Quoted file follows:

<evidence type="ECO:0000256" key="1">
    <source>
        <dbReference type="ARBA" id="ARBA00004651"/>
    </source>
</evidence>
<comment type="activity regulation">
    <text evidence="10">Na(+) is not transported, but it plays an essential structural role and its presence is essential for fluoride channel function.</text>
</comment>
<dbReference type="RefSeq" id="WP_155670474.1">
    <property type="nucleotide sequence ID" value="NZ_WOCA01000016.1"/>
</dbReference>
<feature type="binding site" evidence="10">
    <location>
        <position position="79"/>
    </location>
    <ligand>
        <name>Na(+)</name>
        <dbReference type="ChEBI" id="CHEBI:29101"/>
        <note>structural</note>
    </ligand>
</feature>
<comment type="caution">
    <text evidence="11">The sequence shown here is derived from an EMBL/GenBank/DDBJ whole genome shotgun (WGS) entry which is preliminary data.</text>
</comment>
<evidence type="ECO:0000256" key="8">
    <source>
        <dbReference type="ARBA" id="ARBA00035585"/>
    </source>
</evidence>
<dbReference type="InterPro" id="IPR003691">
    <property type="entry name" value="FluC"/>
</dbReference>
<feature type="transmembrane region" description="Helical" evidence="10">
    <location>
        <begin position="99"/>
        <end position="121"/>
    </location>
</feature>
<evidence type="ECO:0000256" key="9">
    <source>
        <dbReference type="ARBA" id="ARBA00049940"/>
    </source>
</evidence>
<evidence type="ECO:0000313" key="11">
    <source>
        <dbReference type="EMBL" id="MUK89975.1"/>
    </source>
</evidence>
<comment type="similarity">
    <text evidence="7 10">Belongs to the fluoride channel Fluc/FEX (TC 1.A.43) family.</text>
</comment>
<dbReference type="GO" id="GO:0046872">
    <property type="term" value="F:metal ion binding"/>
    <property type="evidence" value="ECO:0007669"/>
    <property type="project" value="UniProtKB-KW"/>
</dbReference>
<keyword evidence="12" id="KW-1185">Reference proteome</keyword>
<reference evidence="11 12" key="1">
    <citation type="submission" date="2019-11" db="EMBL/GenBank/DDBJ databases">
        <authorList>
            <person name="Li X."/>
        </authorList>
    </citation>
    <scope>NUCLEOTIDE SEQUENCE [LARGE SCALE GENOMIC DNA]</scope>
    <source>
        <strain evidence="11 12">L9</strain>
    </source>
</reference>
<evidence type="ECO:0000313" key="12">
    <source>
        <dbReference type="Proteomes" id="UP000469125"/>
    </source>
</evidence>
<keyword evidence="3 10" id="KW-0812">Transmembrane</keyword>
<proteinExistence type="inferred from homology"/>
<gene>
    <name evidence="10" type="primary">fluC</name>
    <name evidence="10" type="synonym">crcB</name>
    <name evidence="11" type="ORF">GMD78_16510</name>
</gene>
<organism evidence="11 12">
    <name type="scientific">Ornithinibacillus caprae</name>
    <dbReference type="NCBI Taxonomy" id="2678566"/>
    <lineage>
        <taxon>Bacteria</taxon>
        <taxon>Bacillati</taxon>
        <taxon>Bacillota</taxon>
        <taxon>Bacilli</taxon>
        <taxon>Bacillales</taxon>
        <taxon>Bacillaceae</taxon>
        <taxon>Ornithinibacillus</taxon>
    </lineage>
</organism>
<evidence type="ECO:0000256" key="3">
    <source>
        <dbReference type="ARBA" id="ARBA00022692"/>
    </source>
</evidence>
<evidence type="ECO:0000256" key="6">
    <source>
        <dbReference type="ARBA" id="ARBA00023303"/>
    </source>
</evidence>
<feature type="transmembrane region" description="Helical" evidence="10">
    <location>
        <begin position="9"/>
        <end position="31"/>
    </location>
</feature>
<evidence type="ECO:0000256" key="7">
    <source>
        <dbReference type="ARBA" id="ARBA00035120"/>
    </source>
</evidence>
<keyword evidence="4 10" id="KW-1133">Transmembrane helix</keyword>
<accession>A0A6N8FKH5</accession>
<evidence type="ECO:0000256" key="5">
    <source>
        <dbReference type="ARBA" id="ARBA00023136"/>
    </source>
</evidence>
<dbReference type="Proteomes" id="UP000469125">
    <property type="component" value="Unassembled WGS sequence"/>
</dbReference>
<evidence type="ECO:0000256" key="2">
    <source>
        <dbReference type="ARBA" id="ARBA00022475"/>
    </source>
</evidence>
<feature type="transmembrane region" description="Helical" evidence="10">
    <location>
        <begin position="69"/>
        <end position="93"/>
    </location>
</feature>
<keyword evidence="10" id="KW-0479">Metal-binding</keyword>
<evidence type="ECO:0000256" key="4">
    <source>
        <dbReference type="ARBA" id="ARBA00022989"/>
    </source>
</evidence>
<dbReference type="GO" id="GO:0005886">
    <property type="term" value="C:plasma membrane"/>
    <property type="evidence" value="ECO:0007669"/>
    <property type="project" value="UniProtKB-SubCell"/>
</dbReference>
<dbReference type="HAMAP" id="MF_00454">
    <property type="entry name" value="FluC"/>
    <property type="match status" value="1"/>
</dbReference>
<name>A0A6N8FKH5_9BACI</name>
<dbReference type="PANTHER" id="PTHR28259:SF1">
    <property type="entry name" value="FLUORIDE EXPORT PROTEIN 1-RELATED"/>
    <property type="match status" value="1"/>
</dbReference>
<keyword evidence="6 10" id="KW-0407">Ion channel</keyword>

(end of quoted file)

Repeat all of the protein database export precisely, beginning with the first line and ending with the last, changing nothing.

<evidence type="ECO:0000256" key="1">
    <source>
        <dbReference type="ARBA" id="ARBA00004651"/>
    </source>
</evidence>
<comment type="activity regulation">
    <text evidence="10">Na(+) is not transported, but it plays an essential structural role and its presence is essential for fluoride channel function.</text>
</comment>
<dbReference type="RefSeq" id="WP_155670474.1">
    <property type="nucleotide sequence ID" value="NZ_WOCA01000016.1"/>
</dbReference>
<feature type="binding site" evidence="10">
    <location>
        <position position="79"/>
    </location>
    <ligand>
        <name>Na(+)</name>
        <dbReference type="ChEBI" id="CHEBI:29101"/>
        <note>structural</note>
    </ligand>
</feature>
<comment type="caution">
    <text evidence="11">The sequence shown here is derived from an EMBL/GenBank/DDBJ whole genome shotgun (WGS) entry which is preliminary data.</text>
</comment>
<evidence type="ECO:0000256" key="8">
    <source>
        <dbReference type="ARBA" id="ARBA00035585"/>
    </source>
</evidence>
<dbReference type="InterPro" id="IPR003691">
    <property type="entry name" value="FluC"/>
</dbReference>
<feature type="transmembrane region" description="Helical" evidence="10">
    <location>
        <begin position="99"/>
        <end position="121"/>
    </location>
</feature>
<evidence type="ECO:0000256" key="9">
    <source>
        <dbReference type="ARBA" id="ARBA00049940"/>
    </source>
</evidence>
<evidence type="ECO:0000313" key="11">
    <source>
        <dbReference type="EMBL" id="MUK89975.1"/>
    </source>
</evidence>
<comment type="similarity">
    <text evidence="7 10">Belongs to the fluoride channel Fluc/FEX (TC 1.A.43) family.</text>
</comment>
<dbReference type="GO" id="GO:0046872">
    <property type="term" value="F:metal ion binding"/>
    <property type="evidence" value="ECO:0007669"/>
    <property type="project" value="UniProtKB-KW"/>
</dbReference>
<keyword evidence="12" id="KW-1185">Reference proteome</keyword>
<reference evidence="11 12" key="1">
    <citation type="submission" date="2019-11" db="EMBL/GenBank/DDBJ databases">
        <authorList>
            <person name="Li X."/>
        </authorList>
    </citation>
    <scope>NUCLEOTIDE SEQUENCE [LARGE SCALE GENOMIC DNA]</scope>
    <source>
        <strain evidence="11 12">L9</strain>
    </source>
</reference>
<evidence type="ECO:0000313" key="12">
    <source>
        <dbReference type="Proteomes" id="UP000469125"/>
    </source>
</evidence>
<keyword evidence="3 10" id="KW-0812">Transmembrane</keyword>
<proteinExistence type="inferred from homology"/>
<gene>
    <name evidence="10" type="primary">fluC</name>
    <name evidence="10" type="synonym">crcB</name>
    <name evidence="11" type="ORF">GMD78_16510</name>
</gene>
<organism evidence="11 12">
    <name type="scientific">Ornithinibacillus caprae</name>
    <dbReference type="NCBI Taxonomy" id="2678566"/>
    <lineage>
        <taxon>Bacteria</taxon>
        <taxon>Bacillati</taxon>
        <taxon>Bacillota</taxon>
        <taxon>Bacilli</taxon>
        <taxon>Bacillales</taxon>
        <taxon>Bacillaceae</taxon>
        <taxon>Ornithinibacillus</taxon>
    </lineage>
</organism>
<evidence type="ECO:0000256" key="3">
    <source>
        <dbReference type="ARBA" id="ARBA00022692"/>
    </source>
</evidence>
<evidence type="ECO:0000256" key="6">
    <source>
        <dbReference type="ARBA" id="ARBA00023303"/>
    </source>
</evidence>
<feature type="transmembrane region" description="Helical" evidence="10">
    <location>
        <begin position="9"/>
        <end position="31"/>
    </location>
</feature>
<evidence type="ECO:0000256" key="7">
    <source>
        <dbReference type="ARBA" id="ARBA00035120"/>
    </source>
</evidence>
<keyword evidence="4 10" id="KW-1133">Transmembrane helix</keyword>
<accession>A0A6N8FKH5</accession>
<evidence type="ECO:0000256" key="5">
    <source>
        <dbReference type="ARBA" id="ARBA00023136"/>
    </source>
</evidence>
<dbReference type="Proteomes" id="UP000469125">
    <property type="component" value="Unassembled WGS sequence"/>
</dbReference>
<evidence type="ECO:0000256" key="2">
    <source>
        <dbReference type="ARBA" id="ARBA00022475"/>
    </source>
</evidence>
<feature type="transmembrane region" description="Helical" evidence="10">
    <location>
        <begin position="69"/>
        <end position="93"/>
    </location>
</feature>
<keyword evidence="10" id="KW-0479">Metal-binding</keyword>
<evidence type="ECO:0000256" key="4">
    <source>
        <dbReference type="ARBA" id="ARBA00022989"/>
    </source>
</evidence>
<dbReference type="GO" id="GO:0005886">
    <property type="term" value="C:plasma membrane"/>
    <property type="evidence" value="ECO:0007669"/>
    <property type="project" value="UniProtKB-SubCell"/>
</dbReference>
<dbReference type="HAMAP" id="MF_00454">
    <property type="entry name" value="FluC"/>
    <property type="match status" value="1"/>
</dbReference>
<name>A0A6N8FKH5_9BACI</name>
<dbReference type="PANTHER" id="PTHR28259:SF1">
    <property type="entry name" value="FLUORIDE EXPORT PROTEIN 1-RELATED"/>
    <property type="match status" value="1"/>
</dbReference>
<keyword evidence="6 10" id="KW-0407">Ion channel</keyword>